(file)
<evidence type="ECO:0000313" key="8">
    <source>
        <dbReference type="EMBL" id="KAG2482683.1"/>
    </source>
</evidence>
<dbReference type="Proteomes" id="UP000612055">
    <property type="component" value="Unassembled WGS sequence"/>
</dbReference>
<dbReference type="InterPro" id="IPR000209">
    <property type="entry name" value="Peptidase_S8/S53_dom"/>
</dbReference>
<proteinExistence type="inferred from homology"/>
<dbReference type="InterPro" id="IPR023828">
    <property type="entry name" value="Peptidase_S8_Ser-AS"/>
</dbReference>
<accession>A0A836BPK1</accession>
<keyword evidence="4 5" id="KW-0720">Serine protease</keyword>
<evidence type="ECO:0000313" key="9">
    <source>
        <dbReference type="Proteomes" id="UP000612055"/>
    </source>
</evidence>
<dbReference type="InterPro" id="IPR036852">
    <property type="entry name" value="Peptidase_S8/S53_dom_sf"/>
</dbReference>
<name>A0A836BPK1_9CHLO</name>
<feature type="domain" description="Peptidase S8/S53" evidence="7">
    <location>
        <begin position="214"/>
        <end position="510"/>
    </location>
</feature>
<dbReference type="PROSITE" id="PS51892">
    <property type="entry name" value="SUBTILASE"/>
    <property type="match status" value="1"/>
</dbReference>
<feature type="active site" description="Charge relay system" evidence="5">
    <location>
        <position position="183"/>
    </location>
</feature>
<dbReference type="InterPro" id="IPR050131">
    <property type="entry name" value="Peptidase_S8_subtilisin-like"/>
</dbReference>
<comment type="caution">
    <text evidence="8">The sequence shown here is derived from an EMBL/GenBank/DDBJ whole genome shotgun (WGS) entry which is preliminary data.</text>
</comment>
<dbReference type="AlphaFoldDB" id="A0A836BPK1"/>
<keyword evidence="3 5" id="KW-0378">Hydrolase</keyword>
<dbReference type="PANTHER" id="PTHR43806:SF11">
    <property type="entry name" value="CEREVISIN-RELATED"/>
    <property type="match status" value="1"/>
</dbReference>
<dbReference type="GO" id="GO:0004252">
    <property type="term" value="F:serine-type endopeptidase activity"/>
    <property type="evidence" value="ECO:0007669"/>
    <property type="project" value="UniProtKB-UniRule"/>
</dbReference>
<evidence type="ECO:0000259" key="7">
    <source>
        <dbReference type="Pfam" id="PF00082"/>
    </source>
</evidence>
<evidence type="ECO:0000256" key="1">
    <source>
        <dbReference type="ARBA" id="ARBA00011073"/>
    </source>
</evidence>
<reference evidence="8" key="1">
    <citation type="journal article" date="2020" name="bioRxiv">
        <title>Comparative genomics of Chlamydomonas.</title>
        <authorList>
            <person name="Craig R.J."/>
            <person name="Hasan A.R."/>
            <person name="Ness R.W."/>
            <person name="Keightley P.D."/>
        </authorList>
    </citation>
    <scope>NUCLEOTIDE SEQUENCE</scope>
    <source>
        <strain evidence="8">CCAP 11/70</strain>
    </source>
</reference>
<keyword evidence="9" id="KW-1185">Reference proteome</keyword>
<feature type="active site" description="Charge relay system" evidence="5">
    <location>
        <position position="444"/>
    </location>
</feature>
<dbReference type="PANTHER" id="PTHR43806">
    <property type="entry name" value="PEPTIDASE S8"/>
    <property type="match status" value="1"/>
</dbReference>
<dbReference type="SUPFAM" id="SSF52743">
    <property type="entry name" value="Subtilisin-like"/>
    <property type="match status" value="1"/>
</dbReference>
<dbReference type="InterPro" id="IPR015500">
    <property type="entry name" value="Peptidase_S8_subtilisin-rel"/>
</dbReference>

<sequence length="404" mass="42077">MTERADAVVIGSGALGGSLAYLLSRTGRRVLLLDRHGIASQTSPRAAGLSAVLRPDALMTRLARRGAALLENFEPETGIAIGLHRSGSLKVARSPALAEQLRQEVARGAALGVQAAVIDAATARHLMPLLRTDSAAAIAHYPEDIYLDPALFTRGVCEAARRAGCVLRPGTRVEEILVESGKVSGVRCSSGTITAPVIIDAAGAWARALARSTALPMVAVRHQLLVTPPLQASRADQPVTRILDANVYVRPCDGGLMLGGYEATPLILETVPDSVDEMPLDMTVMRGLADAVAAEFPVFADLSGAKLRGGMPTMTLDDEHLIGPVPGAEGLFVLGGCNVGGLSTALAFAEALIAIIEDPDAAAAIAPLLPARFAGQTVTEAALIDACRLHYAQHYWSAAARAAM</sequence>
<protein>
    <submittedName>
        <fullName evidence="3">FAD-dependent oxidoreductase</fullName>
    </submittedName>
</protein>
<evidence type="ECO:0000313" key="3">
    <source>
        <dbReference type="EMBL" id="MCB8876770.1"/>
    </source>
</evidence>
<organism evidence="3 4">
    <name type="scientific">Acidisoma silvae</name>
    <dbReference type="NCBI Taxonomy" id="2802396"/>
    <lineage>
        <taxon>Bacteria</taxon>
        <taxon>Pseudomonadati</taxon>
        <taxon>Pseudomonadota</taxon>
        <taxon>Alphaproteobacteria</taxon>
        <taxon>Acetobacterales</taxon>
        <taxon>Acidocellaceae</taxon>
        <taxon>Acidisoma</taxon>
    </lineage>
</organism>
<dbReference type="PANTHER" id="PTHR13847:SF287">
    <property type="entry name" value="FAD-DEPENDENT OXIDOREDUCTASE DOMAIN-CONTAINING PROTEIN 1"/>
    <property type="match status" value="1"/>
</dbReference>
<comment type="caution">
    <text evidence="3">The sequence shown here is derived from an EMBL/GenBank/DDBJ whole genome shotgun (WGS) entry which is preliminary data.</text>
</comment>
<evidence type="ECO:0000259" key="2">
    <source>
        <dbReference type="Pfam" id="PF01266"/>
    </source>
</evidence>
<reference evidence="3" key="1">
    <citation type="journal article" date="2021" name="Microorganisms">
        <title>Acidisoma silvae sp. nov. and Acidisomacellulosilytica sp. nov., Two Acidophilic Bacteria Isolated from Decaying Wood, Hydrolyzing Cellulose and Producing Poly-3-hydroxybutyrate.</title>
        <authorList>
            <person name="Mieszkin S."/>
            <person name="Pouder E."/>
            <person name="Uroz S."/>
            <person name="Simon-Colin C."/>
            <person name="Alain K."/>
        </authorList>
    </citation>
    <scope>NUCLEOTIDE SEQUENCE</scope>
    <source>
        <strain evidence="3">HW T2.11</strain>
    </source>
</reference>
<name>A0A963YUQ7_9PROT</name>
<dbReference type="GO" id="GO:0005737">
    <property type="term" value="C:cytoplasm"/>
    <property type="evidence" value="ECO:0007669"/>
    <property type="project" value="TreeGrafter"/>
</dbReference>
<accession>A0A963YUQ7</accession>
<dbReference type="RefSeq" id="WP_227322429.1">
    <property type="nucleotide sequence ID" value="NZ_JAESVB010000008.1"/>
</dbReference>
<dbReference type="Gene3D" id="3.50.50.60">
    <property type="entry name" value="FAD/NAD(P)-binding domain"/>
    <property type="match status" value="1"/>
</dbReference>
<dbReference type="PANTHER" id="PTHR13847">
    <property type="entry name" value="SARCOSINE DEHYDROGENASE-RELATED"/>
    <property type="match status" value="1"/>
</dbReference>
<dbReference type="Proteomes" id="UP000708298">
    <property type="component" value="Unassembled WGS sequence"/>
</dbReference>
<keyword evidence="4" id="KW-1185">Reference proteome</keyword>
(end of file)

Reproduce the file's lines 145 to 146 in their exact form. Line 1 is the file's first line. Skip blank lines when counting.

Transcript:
            <person name="Alain K."/>
        </authorList>